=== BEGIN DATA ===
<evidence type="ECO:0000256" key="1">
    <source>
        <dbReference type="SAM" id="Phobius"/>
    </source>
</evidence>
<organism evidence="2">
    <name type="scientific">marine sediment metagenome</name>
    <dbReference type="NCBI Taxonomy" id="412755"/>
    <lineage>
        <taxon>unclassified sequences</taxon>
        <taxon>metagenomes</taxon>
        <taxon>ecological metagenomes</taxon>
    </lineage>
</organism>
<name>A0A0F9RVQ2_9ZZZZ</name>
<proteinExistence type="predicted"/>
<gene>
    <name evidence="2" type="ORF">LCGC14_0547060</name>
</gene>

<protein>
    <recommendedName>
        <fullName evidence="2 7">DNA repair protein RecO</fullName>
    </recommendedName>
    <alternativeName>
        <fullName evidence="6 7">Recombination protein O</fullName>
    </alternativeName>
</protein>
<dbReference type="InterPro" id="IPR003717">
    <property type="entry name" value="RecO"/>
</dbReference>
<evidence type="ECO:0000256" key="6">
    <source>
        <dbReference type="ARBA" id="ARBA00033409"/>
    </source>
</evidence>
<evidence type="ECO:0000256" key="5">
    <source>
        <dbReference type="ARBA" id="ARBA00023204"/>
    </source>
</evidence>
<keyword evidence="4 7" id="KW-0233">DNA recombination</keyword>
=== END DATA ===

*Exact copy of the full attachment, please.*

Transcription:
<evidence type="ECO:0000256" key="1">
    <source>
        <dbReference type="SAM" id="Phobius"/>
    </source>
</evidence>
<organism evidence="2">
    <name type="scientific">marine sediment metagenome</name>
    <dbReference type="NCBI Taxonomy" id="412755"/>
    <lineage>
        <taxon>unclassified sequences</taxon>
        <taxon>metagenomes</taxon>
        <taxon>ecological metagenomes</taxon>
    </lineage>
</organism>
<name>A0A0F9RVQ2_9ZZZZ</name>
<proteinExistence type="predicted"/>
<gene>
    <name evidence="2" type="ORF">LCGC14_0547060</name>
</gene>

<protein>
    <recommendedName>
        <fullName evidence="2 7">DNA repair protein RecO</fullName>
    </recommendedName>
    <alternativeName>
        <fullName evidence="6 7">Recombination protein O</fullName>
    </alternativeName>
</protein>
<dbReference type="InterPro" id="IPR003717">
    <property type="entry name" value="RecO"/>
</dbReference>
<evidence type="ECO:0000256" key="6">
    <source>
        <dbReference type="ARBA" id="ARBA00033409"/>
    </source>
</evidence>
<evidence type="ECO:0000256" key="5">
    <source>
        <dbReference type="ARBA" id="ARBA00023204"/>
    </source>
</evidence>
<keyword evidence="4 7" id="KW-0233">DNA recombination</keyword>